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Published: Thursday, 2/14/2013

Worker stunned disease struck so quickly

At 24 and with 2 years on the job, chronic illness sets in

BY SAM ROE
BLADE SENIOR WRITER
Tim Jennison worries about how beryllium disease will change his life. Tim Jennison worries about how beryllium disease will change his life.
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Tim Jennison had planned to work just a few more months at the Brush Wellman beryllium plant, pay off his car loan, and go back to college.

"I didn't want to stay there long because I didn't want to get [beryllium disease]," the 24-year-old Oak Harbor resident said.

But Mr. Jennison said that a few weeks ago, before he learned he has the often-fatal lung illness.

"I'm definitely concerned," he said. "It could shorten my life or I might have an oxygen tank to carry around the rest of my life."

Brush Wellman officials yesterday reported that recent testing at the companys' plant outside Elmore detected three more workers with the disease. Ten others showed abnormal blood tests and may later develop the illness.

The company reports 142 cases of beryllium disease companywide -- 15 more than it reported earlier this year. At least 53 current or former workers of the Elmore plant have the disease.

RELATED ARTICLE: Increased beryllium protection promised

Mr. Jennison said he began working at the Elmore plant in 1997 in the cast shop. Early this year, he said, he decided to quit this summer and go to college. He had previously attended Terra Community College in Fremont.

"I wanted to go back and get an engineering or business degree," he said.

But in February, he learned he had an abnormal blood test. "I quit right there on the spot," he said. "I didn't even finish the day."

He underwent further tests, and on April 20, Brush told him he had the disease, he said.

"I wasn't upset until I got to my car," he said. "I never dreamed I could get it in two years [of work]."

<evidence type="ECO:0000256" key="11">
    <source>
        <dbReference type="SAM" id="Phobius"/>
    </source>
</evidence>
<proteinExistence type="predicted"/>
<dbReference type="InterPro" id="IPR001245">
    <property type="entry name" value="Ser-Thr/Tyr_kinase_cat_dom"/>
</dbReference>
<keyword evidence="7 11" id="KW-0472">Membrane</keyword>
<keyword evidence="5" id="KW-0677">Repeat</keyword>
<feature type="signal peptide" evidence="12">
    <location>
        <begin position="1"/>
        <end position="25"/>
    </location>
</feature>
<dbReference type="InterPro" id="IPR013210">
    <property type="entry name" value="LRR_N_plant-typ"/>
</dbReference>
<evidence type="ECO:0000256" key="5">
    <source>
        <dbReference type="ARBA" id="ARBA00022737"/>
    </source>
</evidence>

His mother, Laura Jennison, spoke about her son through tears. "I'm really mad," she said. "It didn't have to happen."

Mr. Jennison, who is single and has no visible symptoms of the disease, said Brush did not adequately warn him about the hazards. "They didn't stress it," he said.

Money, he said, was the major reason he took a job at Brush. He was earning $12 an hour when he left.

"It was a good job. Good benefits. Around here there aren't too many jobs like that."

He said that after he was diagnosed with the disease, Brush promised to pay him a year's salary even if he did not return to work.

Brush officials yesterday said they will not comment on individual cases.

Another worker recently diagnosed with the illness spent 10 years at the Elmore plant. She declined to comment, and her daughter spoke only on the condition of anonymity.

She said her mother is not bitter toward Brush and views her illness as God's will.

"She accepts it as 'everything happens for a reason, and this is part of the design, and I will never be given more than I can handle.'"

The daughter said Brush promised to pay her mother's medical expenses. "I feel confident that Brush Wellman is going to do everything for my mother that they can do."

A worker with blood abnormalities said Brush adequately warned him of the hazards.

"At this point, I'm not angry at Brush. I just feel disappointed and unfortunate that it is happening to me," said the worker, who requested anonymity.

The man, who has three school-aged children, continues to work at the plant.

"A lot of people who are outside the situation would probably say, 'Man, get the hell out of there.'" But he said the pay is good, and the plant is near his home.

Even if he found a new job nearby, "I would have to start on the afternoon shift and be stuck there for several years, where I wouldn't get to see my kids as much. So there are other quality-of-life issues that mix in with this."



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